I stood, agape, on the high street of Chesterfield. My beloved Bakers Oven was gone, its once unpalatable brown and duck-egg coloured logo stripped from above the door and replaced with an image of pure evil. It bore a new name: Greggs.

I used to be a huge fan of Bakers Oven cheese and onion pasties. They were rich and salty, and by thunder they had ‘actual’ cheese and ‘actual’ onion in them. Oh how I miss them, now replaced with a pathetic, floppy, wallpaper-paste excuse of everyone’s favourite high street snack.

I promised myself I’d never set foot in a Greggs again for their aggressive buy-out of all Bakers Oven stores in the UK. It seemed as good a reason as any, I suppose. It was born of anger.

It’s strange, the battles we choose to fight isn’t it? My outrage wasn’t some anti-capitalism statement or a protest at corporate greed. This was a 16-year-old me being over-sentimental about a snack that I had a particular penchant for.

So I ask myself: “Why do we, as social justice-seeking Christians, seem to only ever have one answer to corporate injustice?”

For example:

I might get shirty because I’ve learned about the illicit tax practices of Amazon.com or Starbucks coffee. What’s the Christian campaigner’s response? Boycott!

I might be absolutely livid that hard-working individuals in Ghana aren’t paid a fair wage to produce the cocoa that goes into my favourite chocolate brand. What’s the Christian campaigner’s response? Boycott!

I might throw a tantrum because I’ve been on a gap year and learned about the dramatic recession of the rainforest to make room for palm oil plantations. Everything I consume contains palm oil. What’s the Christian campaigner’s response? Boycott! (Good luck with that one).

I think it’s time to question the value of this ‘action’ and actually admit that for most of us (myself included), it’s an easy badge to earn. Those of us who abstain from eating Kit Kats and do nothing else are passive activists, and to be honest, that seems as bad as doing nothing. Controversially I want to suggest that at best, in and of itself, boycotting doesn’t work, doesn’t change anything and is lazy campaigning.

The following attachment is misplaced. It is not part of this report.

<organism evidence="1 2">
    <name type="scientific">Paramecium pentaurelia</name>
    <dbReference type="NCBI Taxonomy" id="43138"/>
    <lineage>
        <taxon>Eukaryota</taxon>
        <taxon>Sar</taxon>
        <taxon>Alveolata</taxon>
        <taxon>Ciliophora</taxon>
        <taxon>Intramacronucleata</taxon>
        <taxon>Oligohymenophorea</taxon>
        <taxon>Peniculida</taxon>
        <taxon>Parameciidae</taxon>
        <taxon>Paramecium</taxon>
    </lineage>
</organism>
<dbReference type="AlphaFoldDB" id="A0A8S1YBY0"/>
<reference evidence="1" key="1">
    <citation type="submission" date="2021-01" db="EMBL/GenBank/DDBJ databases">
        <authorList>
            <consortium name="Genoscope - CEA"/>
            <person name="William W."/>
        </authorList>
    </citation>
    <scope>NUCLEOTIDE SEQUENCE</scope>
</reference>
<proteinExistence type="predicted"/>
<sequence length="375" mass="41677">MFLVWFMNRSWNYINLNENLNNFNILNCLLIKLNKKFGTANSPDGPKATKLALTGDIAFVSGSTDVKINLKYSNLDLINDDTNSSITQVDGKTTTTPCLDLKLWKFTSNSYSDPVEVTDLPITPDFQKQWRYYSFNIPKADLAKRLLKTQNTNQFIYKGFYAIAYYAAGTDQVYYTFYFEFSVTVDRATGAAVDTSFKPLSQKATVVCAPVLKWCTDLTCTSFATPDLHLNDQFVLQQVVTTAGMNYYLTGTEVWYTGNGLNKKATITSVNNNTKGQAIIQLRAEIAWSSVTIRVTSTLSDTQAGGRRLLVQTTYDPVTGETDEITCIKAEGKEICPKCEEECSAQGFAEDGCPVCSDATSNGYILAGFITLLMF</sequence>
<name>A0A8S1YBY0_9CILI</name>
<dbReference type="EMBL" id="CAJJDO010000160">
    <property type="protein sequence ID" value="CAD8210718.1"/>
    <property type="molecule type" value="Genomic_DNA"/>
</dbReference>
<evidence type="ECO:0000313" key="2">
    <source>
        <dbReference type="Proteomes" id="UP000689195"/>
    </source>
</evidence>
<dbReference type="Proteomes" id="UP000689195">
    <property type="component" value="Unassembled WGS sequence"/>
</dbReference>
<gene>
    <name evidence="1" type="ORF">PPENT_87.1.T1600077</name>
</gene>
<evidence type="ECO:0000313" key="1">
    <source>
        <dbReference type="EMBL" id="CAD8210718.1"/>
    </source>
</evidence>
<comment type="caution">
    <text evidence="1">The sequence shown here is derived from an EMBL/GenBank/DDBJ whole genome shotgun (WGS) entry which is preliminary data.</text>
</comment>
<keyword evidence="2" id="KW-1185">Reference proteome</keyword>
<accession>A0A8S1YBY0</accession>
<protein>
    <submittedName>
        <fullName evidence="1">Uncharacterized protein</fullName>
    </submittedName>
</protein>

“But it does work!” people will say. “We boycotted Nestle in the 80s and it worked.” Did it? I ask you honestly, did it really? Call me cynical but did the popular boycott of Nestle in the 80s change the way Nestle conducts itself? Did the boycott usher in a positive ideology of corporate social responsibility? Of course it didn’t. They’re still at it. Only last week Nestle were caught with their trousers down, draining ground water which belonged to poor, local communities in Pakistan before bottling it and selling it back to them. Doesn’t that make you angry? Doesn’t that boil your blood?

When it comes to corporate social responsibility you and I are infinitely more powerful as consumers than abstainers. So let’s buy those Kit Kats, if for no other reason than to march up to Nestle HQ and perform a ritual burning of them on the front door.

The people called Christians have a social justice campaigning history to be proud of and we’ve achieved a great deal together, but there’s so much more to be done. Please let’s not lucidly spend our annual campaigning quota on the standalone action of ‘boycotting’ something and pretending it makes us activists. Change is made by those who show up and Jesus never sat on his arse when it came to social justice.

Let’s get Christian about injustice. Let’s bear down on these companies who are intent on destroying our planet and protest, clogging their inboxes, gathering at their factories, bombarding their Facebook pages, praying for them night and day and all with the righteous anger that our faith teaches us. We can influence change! The power lies with you and me and there are countless campaigners and organisations achieving amazing things who are desperate for you to join the choir.

Can you be a Christian and eat Kit Kats? Sure, but only if you’re angry enough. The bitterness makes them sweeter.

Written by Jim Atkins // Follow Jim on  Twitter

Being the son of a preacher man, Jim has lived all over the UK but still finds his identity in Leeds, West Yorkshire. Banished to London to work as a web editor for an international development charity he has an unhealthy interest in fantasy literature (he currently wishes he was Patrick Rothfuss), cricket, good ale and Leeds United. Preferably all at the same time.

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